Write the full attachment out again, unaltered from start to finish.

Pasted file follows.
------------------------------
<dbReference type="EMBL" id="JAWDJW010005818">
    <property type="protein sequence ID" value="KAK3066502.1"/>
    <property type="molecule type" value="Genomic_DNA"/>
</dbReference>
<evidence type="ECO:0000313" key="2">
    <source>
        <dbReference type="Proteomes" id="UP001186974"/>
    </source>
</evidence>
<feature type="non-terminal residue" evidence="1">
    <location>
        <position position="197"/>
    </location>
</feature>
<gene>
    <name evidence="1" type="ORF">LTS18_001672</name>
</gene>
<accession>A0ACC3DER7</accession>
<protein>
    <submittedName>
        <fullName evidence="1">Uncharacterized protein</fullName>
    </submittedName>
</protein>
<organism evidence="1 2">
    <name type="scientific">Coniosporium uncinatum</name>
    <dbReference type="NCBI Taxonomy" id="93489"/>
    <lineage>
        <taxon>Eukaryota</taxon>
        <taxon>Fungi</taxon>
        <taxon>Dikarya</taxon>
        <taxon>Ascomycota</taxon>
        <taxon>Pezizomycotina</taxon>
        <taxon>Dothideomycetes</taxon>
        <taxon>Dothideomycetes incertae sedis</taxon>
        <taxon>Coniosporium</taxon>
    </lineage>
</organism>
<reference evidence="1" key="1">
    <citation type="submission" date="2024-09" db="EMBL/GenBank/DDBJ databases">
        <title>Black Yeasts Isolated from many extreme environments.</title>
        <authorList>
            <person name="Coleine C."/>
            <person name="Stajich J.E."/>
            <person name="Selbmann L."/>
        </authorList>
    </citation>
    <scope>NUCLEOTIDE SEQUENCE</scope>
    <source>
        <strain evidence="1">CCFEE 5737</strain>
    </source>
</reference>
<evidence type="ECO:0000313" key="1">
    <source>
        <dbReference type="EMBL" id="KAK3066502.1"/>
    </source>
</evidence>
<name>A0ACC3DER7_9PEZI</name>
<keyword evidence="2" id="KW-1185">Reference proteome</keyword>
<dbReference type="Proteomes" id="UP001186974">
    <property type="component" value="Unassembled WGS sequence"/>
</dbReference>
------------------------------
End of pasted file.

<dbReference type="EMBL" id="JAWDJW010005818">
    <property type="protein sequence ID" value="KAK3066502.1"/>
    <property type="molecule type" value="Genomic_DNA"/>
</dbReference>
<evidence type="ECO:0000313" key="2">
    <source>
        <dbReference type="Proteomes" id="UP001186974"/>
    </source>
</evidence>
<feature type="non-terminal residue" evidence="1">
    <location>
        <position position="197"/>
    </location>
</feature>
<gene>
    <name evidence="1" type="ORF">LTS18_001672</name>
</gene>
<accession>A0ACC3DER7</accession>
<protein>
    <submittedName>
        <fullName evidence="1">Uncharacterized protein</fullName>
    </submittedName>
</protein>
<organism evidence="1 2">
    <name type="scientific">Coniosporium uncinatum</name>
    <dbReference type="NCBI Taxonomy" id="93489"/>
    <lineage>
        <taxon>Eukaryota</taxon>
        <taxon>Fungi</taxon>
        <taxon>Dikarya</taxon>
        <taxon>Ascomycota</taxon>
        <taxon>Pezizomycotina</taxon>
        <taxon>Dothideomycetes</taxon>
        <taxon>Dothideomycetes incertae sedis</taxon>
        <taxon>Coniosporium</taxon>
    </lineage>
</organism>
<reference evidence="1" key="1">
    <citation type="submission" date="2024-09" db="EMBL/GenBank/DDBJ databases">
        <title>Black Yeasts Isolated from many extreme environments.</title>
        <authorList>
            <person name="Coleine C."/>
            <person name="Stajich J.E."/>
            <person name="Selbmann L."/>
        </authorList>
    </citation>
    <scope>NUCLEOTIDE SEQUENCE</scope>
    <source>
        <strain evidence="1">CCFEE 5737</strain>
    </source>
</reference>
<evidence type="ECO:0000313" key="1">
    <source>
        <dbReference type="EMBL" id="KAK3066502.1"/>
    </source>
</evidence>
<name>A0ACC3DER7_9PEZI</name>
<keyword evidence="2" id="KW-1185">Reference proteome</keyword>
<dbReference type="Proteomes" id="UP001186974">
    <property type="component" value="Unassembled WGS sequence"/>
</dbReference>